Key Facts & Summary
- It happened in 1666, in England.
- A small town of a few hundred inhabitants made perhaps the most heroic undertaking in history: instead of fleeing the Great Plague, they all decided to stay in the town in order to prevent the infection from spreading further.
- On September 7, 1665, the village was hit by an epidemic of bubonic plague.
- The epidemic was caused by a batch of flea-infested clothes from London being brought to the town by a local tailor. George Viccars, the tailor’s assistant became the first victim of the plague.
- In order to avoid spreading the plague to the neighbouring towns, the inhabitants of Eyam followed the advice of their local priest, William Mompesson and his predecessor, Thomas Stanley.
- They voluntarily placed themselves under quarantine.
- During the quarantine, the inhabitants paid for food left on the edge of the village by placing the money in bowls disinfected with vinegar.
- The emergency ceased in November 1666 and, of Eyam’s 350 inhabitants, between 250-260 died (among them, was also the priest’s wife, Catherine Mompesson).
- Meanwhile, the neighbouring towns were spared from the plague.
It all started with cloth. The plague reached the village of Eyam (in Derbyshire, 35 miles southeast of Manchester), in the summer of 1665, when a London merchant sent flea-infested fabrics to the village tailor, Alexander Hadfield.
The tailor’s assistant, George Viccars, was the first one to receive the fabrics. Viccars noticed that the cloth was damp and attempted to dry it by spreading it out it in front of his fireplace. The unfortunate man had not noticed that fleas had created a nest inside of it. These fleas were not on their own either – they were carrying the bacteria of the bubonic plague.
This was how the village of Eyam was struck by the Black Death. Viccars was the first person in the small British town to be struck by the disease and die. Then, the contagion began to rapidly spread to the rest of the village causing great panic and upheaval. The citizens were scared and felt threatened by the sickness. Their initial intention was to flee the city to save themselves. However, two local pastors, William Mompesson and Thomas Stanley, intervened. It was a difficult decision to accept, but with their authority they managed to convince their fellow villagers that the best thing to do was to stay. Therefore, they shut the gates of the city until the plague was over. The two religious authorities stated that it was their duty as Christians to stop the plague, no matter the price, as God would reward them for their sacrifice.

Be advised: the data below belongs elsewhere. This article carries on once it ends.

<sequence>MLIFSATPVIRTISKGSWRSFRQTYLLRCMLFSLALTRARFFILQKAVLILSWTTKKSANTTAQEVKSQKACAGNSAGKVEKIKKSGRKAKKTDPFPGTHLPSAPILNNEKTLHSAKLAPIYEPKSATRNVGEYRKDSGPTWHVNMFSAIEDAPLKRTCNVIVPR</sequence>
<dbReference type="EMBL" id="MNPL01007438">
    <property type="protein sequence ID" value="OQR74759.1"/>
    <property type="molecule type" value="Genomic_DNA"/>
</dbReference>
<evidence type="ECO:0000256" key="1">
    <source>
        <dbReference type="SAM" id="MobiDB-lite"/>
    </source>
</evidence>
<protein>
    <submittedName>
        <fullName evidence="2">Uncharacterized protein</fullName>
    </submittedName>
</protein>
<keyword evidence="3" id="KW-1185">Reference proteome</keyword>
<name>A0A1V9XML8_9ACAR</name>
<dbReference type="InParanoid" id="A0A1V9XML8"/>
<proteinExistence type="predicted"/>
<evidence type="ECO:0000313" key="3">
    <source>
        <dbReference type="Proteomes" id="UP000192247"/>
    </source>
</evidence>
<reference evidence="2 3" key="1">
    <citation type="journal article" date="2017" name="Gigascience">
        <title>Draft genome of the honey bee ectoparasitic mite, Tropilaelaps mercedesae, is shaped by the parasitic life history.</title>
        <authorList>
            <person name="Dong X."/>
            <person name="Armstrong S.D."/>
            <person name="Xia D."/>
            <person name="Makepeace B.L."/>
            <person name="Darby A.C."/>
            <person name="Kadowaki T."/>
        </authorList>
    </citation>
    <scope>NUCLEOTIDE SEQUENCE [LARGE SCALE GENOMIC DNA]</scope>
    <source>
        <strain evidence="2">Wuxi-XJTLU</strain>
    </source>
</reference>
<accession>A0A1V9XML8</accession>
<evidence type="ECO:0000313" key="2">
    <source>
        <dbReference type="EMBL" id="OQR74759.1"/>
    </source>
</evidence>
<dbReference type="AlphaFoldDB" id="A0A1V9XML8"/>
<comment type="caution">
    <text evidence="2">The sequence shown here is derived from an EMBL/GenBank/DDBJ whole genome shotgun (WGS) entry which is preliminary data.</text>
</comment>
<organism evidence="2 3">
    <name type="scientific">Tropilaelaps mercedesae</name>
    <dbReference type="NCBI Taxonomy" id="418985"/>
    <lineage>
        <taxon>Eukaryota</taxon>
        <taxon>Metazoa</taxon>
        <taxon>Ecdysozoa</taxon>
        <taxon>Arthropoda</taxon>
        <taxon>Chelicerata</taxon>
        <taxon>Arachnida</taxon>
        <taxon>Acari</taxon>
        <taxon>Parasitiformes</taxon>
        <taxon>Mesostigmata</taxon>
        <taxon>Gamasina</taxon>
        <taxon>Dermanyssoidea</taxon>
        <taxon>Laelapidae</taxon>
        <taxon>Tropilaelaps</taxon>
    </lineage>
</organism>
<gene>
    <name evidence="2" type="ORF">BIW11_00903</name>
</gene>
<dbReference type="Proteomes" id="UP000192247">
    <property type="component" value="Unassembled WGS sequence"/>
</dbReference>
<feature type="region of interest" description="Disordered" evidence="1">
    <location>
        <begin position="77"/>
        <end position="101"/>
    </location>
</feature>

With the villagers convinced, the town cut off all communication with its neighbours: no one could leave and no one could enter. Meanwhile, people inside the village died in high numbers. Food, water, and other basic necessities were sent from the countryside.
Of the 350 original inhabitants, only 90 survived. That year, no household was spared. The wife of Mompesson, the priest who asked everyone to stay, also died. But when the disease stopped spreading, Eyam’s goals had been achieved and the plague stopped spreading.
The Great Plague that spread from London affected many places in England. No other town or village acted in the same way as Eyam, however. Today it is remembered for the heroic sacrifice made by its inhabitants.
The bubonic plague was a dreaded disease in medieval Europe. It was known as the Black Death as black spots appeared on victims’ skin. This symptom was accompanied by inflamed glands or “buboes” in the groin and armpits, compulsive vomiting, headaches, and eventually death.
When the disease first took epidemic proportions between 1346 and 1353, it eliminated about 100 million people from Europe, which was nearly a quarter of the world’s population at the time. The bubonic plague broke out again in London in 1665-66 and, although it was smaller than the outbreak of the 14th century, it still claimed over 100,000 lives in London alone.
Stones were placed around the outskirts of the village to indicate that people should not go beyond that point. All Eyam residents – even those who were in good health – vowed not to leave until the disease had run its course.
The village received food and help from other neighbouring villagers who left parcels of meat, grains and other items on the outskirts of the town. In return, the residents of Eyam left coins in a bowl filled with vinegar and water as it was believed that vinegar acted as a disinfectant. The stones around the village still exist and can be viewed today.
Aside from being quarantined, villagers also took steps to minimise the spread of infection within the village. The church was moved to another location, which was far from the cemetery, and families were required to bury their own dead. Many surviving members experienced the trauma of burying their entire family, the priest Mompesson was no exception. Sometimes, bodies were dragged into the street by tying ropes around the victim’s feet to avoid contact with the deceased.
After 14 months, the plague disappeared abruptly by which time 260 villagers of the original 350 were dead.
Today, there are plaques, signs and memorials all over the village and the last Sunday of every August is known as Plague Sunday – a memorial service held in Eyam.
People visit these boundary stones and deposit coins to honour the victims of the plague.
[1.] Atlas Obscura (n.d.). Eyam Plague Village. Available from: https://www.atlasobscura.com/places/eyam-plague-village
[2.] Clifford, J. G. 91989). Eyam Plague, 1665-1666. Eyam: J.G. Clifford.